Yvanne Skipton is wrestling with unrequited love, the Christmas Eve ball and preparations for her sister’s wedding. She’s much too busy to start courting the delightful Quinn, so she marries him instead. Wedding first. Courtship after. It can only happen over there.
Yvanne stood on the bridge near Skipton Manor, sunk in a miserable reverie, staring at her soft shoes. She’d been doing that a lot, lately. It had got to be a habit, and she desperately wanted to move on. The pain of unrequited love had dulled to a faint background ache. She barely thought of it anymore, but it was there because…well, because she had nothing to take its place.
This is so undignified. I am a courtfolk lady. Courtfolk ladies do not mope over men who are betrothed to other ladies.
She tore her mind away and tried to remember where she was going and why. It couldn’t be important, surely, since it had slipped her mind.
Great bogle, what was it? Something to do with the wedding? With Christmas? The ball tomorrow?
She went on staring until someone tapped her on the shoulder.
“Hurry, ‘Vanne. Maman’s fussing.”
Yvanne swung to look at her younger sister, Giselle. “What about?”
“You haven’t forgotten again?” Giselle sounded impatient, but her fine grey eyes showed a crease of worry. She held out her flute and waggled it. “Does this ring a so-distant chime in your memory, sister dear?”
Giselle sounded sarcastic, but Yvanne thought it was justified this time.
“Oh. I was supposed to go down to the pixie forest and get the sweetwood out of the soak.”
“You know it has to be got out before it spoils.”
“It’ll be spoiled anyway. It should have been got out yesterday.”
“It might be retrievable. Maman’s mortified enough that she forgot it while Mistress Bakewell was here. I’d go, but Parsifal is coming to take me riding.”
“Since when do you need anyone to take you riding?”
“Court Leopold used to go with you.”
“That’s years ago. I was eleven,” Yvanne snapped. She’d had an entanglement with Master Leopold and his mother, Mistress Fanshaw, back in autumn, and she was still angry at the way she’d been used. Mistress Fanshaw had slapped a compulsion on her which was not only unkind but highly ill-mannered.
She took a deep breath and looked closely at Giselle. “Is he courting you?”
“Court Leopold is wed to a stable hob. You know that.”
“I mean Master Brioche.”
Giselle examined a heart-strung bracelet on her slim arm. “Maybe. He wants to.”
“Have you told Maman?”
“No, he did. I’m not sure that she registered it properly, though. She’s so busy with Suzette’s wedding.”
Their sister, Suzette, was set to wed Ancel de Libre the day after Christmas. They were both to be bridesmaidens, and Mistress Bakewell had made their gowns, a soft bronze pink for Giselle and a lovely confection of gold so pale it was almost cream for Yvanne. It was the prettiest gown she’d ever had, and it almost compensated for the accompanying fuss at the manor and for being sent hither and yon on errands while Suzette, who was the cause and the centre of the fuss, entertained her betrothed. At present, Suzette and Ancel were supposed to be decorating the Christmas tree, but they were probably kissing under it instead.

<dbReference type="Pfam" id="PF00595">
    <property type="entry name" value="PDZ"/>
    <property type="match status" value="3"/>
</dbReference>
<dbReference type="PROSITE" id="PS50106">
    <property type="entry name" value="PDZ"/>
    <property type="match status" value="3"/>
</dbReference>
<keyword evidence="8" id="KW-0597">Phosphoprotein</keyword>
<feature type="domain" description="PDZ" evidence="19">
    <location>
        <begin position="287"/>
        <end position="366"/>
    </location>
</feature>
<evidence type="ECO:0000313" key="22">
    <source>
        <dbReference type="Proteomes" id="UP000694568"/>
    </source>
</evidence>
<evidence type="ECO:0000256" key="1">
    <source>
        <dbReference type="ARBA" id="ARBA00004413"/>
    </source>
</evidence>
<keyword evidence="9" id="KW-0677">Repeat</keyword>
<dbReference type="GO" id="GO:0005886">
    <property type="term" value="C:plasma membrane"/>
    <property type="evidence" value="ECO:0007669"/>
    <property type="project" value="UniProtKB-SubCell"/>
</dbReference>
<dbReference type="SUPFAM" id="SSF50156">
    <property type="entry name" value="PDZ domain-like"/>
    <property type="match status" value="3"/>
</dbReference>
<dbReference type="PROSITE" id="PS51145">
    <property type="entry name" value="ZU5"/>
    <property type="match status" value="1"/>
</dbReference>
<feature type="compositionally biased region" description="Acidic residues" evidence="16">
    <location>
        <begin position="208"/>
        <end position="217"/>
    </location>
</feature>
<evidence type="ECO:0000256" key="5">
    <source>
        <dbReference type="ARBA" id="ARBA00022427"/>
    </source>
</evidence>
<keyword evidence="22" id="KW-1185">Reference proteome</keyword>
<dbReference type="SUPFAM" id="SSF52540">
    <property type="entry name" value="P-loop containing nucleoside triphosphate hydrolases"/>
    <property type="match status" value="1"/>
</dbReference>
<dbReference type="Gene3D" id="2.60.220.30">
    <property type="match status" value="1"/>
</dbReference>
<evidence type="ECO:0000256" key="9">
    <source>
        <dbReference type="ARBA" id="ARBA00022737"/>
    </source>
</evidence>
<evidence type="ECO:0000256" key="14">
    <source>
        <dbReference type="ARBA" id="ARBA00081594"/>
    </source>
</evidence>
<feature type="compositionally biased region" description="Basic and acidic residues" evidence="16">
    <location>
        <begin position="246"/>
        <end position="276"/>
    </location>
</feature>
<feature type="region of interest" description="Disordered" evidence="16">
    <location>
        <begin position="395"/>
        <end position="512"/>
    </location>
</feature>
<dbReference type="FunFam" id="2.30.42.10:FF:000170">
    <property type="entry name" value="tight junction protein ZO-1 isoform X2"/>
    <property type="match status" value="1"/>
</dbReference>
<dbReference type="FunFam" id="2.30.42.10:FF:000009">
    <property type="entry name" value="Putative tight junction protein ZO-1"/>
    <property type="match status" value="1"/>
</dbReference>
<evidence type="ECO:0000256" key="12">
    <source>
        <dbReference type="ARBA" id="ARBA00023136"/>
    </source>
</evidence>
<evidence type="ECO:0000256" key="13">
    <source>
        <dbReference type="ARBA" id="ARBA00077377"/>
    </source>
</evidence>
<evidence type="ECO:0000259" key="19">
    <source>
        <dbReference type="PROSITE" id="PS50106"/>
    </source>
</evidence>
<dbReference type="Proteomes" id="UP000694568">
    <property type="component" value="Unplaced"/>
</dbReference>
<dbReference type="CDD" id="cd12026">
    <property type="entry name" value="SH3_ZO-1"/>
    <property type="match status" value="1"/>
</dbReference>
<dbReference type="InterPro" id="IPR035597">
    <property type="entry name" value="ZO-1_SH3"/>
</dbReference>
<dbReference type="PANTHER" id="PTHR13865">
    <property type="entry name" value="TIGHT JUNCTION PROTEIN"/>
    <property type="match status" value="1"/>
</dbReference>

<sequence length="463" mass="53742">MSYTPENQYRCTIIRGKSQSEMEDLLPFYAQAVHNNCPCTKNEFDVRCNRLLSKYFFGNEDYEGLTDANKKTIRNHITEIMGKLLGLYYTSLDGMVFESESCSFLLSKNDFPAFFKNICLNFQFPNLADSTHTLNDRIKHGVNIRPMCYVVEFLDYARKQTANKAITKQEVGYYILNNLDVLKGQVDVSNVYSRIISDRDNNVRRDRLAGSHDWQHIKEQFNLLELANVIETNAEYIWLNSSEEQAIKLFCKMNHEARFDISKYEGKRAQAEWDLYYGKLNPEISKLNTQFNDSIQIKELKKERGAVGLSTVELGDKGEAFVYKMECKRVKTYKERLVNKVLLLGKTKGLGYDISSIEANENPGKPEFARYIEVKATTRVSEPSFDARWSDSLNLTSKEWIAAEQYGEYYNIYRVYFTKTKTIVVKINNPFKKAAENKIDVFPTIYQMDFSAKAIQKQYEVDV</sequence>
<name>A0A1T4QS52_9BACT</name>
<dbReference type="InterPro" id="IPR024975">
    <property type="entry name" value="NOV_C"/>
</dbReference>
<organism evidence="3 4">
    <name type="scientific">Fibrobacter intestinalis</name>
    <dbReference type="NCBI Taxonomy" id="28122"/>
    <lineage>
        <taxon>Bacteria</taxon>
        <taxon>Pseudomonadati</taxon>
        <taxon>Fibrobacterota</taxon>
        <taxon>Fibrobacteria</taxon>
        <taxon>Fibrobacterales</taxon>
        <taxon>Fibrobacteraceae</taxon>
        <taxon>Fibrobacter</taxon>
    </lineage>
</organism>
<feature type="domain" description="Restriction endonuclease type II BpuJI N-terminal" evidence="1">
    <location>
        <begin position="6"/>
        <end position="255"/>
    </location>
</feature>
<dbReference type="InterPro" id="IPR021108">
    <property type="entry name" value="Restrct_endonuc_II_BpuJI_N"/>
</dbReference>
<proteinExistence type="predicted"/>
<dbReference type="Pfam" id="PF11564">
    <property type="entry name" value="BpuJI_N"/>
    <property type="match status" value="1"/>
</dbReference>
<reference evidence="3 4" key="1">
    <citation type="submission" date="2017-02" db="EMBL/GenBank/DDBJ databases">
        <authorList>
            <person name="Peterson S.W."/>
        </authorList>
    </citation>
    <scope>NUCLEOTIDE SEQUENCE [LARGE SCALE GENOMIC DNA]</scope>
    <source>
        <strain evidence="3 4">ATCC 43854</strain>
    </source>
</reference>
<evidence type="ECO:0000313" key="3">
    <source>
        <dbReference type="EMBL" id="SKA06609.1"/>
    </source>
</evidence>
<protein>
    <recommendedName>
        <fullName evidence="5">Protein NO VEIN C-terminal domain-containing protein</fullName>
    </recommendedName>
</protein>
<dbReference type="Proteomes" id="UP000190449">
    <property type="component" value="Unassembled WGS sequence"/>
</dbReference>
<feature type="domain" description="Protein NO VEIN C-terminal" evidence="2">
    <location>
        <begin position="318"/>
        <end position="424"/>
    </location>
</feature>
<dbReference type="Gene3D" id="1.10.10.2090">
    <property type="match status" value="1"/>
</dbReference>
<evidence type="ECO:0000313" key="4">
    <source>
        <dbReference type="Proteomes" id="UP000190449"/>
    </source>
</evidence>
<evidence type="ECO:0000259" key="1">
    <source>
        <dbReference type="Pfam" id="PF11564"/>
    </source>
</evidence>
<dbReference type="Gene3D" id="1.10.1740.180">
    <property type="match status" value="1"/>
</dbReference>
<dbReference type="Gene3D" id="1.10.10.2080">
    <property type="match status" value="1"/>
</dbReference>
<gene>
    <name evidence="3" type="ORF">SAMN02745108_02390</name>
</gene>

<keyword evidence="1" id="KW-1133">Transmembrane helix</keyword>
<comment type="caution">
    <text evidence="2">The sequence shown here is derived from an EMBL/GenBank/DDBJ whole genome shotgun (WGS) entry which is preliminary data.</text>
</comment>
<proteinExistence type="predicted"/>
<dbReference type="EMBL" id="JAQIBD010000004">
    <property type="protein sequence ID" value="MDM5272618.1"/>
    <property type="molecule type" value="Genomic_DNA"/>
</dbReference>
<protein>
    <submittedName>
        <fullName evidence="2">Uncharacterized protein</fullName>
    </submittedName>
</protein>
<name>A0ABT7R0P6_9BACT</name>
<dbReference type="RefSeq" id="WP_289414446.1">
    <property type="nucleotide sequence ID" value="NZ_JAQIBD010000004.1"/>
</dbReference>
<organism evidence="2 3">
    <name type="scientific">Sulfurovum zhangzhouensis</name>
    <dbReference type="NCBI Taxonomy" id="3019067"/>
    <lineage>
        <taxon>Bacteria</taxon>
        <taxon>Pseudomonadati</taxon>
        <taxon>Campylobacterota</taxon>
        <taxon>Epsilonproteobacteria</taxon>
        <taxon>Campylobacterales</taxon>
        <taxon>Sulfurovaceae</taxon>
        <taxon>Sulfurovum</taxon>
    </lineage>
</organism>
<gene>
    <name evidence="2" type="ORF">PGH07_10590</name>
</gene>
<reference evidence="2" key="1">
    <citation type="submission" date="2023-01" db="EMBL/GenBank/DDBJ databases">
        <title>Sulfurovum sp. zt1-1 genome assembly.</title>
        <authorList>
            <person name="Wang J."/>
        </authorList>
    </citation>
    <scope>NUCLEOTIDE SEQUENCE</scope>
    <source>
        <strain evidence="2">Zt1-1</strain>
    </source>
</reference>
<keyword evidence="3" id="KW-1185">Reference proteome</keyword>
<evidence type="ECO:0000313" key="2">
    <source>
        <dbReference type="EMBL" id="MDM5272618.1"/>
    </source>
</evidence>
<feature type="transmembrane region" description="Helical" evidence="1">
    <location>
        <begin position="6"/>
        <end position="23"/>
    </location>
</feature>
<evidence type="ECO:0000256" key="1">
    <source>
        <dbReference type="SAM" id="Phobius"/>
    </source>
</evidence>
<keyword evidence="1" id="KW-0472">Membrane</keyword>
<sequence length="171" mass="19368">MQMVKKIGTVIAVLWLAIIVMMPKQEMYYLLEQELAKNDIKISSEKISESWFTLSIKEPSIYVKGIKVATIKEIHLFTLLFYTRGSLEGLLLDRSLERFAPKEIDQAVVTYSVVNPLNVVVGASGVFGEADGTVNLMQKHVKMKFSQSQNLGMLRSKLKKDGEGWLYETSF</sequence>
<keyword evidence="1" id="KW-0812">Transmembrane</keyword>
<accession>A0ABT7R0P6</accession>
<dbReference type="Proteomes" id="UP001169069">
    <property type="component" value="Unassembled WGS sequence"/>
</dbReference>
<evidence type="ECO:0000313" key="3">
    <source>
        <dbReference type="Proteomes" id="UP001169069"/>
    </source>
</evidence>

“All right. I’ll go.” Yvanne waved her sister away, finished crossing the bridge and turned down towards the pixie forest. She didn’t want to go there, and she wasn’t going to think about the reason.
Too close to the gateway.
There. She’d thought about it.
Great bogle! What if I meet them on the path?
She switched off her mind and let her feet take over.
Down the hill, over the bridge in the chalky stream…
“Greet you, milady!” A warm arm came around her waist, and someone kissed her on the cheek.
Yvanne’s heart bounded, and she froze. She stepped away. “Greet you, lad,” she said cordially, to soften her rejection.
The water lad who had stopped her gave her an assessing look. He was tall and well-made, with sleepy grey eyes and dark red hair. He wore nothing at all. Very few waterfolk bothered with clothing.
“Play?” he suggested.
“I’m sorry. I don’t do that.”
“Are you not Mistress Skipton?”
“One of them.” She was surprised that he knew. Waterfolk had names, but usually only one. They didn’t bother with honorifics.
“You three all play at the ceilidhs and balls. I hoped you’d play for me.” He sounded hurt, and she saw he was holding reed pipes in his free hand.
“Oh, play music, you mean!”
He nodded and then gave her an impish smile. “Play other ways, too, if you will. I can lift the shadow from your heart and make you squeal right merrily.”
“So I’ve heard, but I’m courtfolk, and we generally practise court-to-court.”
He nodded again. “I know what you are by your gown. Pretty green, but old.”
She was surprised that he’d even noticed her dress, let alone commented on it, but answered, “I wear it for tending Uncle Luc’s bees. It’s charmed, so they don’t sting me.”
He offered her the pipes. “I made these. They sing for me. I want to know how they sing for you.”
Yvanne took them and examined the workmanship. They were beautifully crafted, made from eight stout reeds pierced and bound together and polished until they gleamed. She lifted them to her lips. She’d never played an eight-reed before, but she knew she could do it. She blew and found the fingering natural, although the water lad’s hands were larger than hers. The tone was sweet, and she felt the twinge of joy that always came from making music. She gave him the old Water Carol, as seemed fitting for one of his order.
She went on playing for a while, and he watched. When she’d finished, she examined the pipes again, admiring them. “These are wonderfully made,” she said.
He nodded without vanity. “I have a good touch. The maids all say so.”
She offered them back.
“For you, Mistress. I have others, and these sing better for you than for me. You must be openhearted.”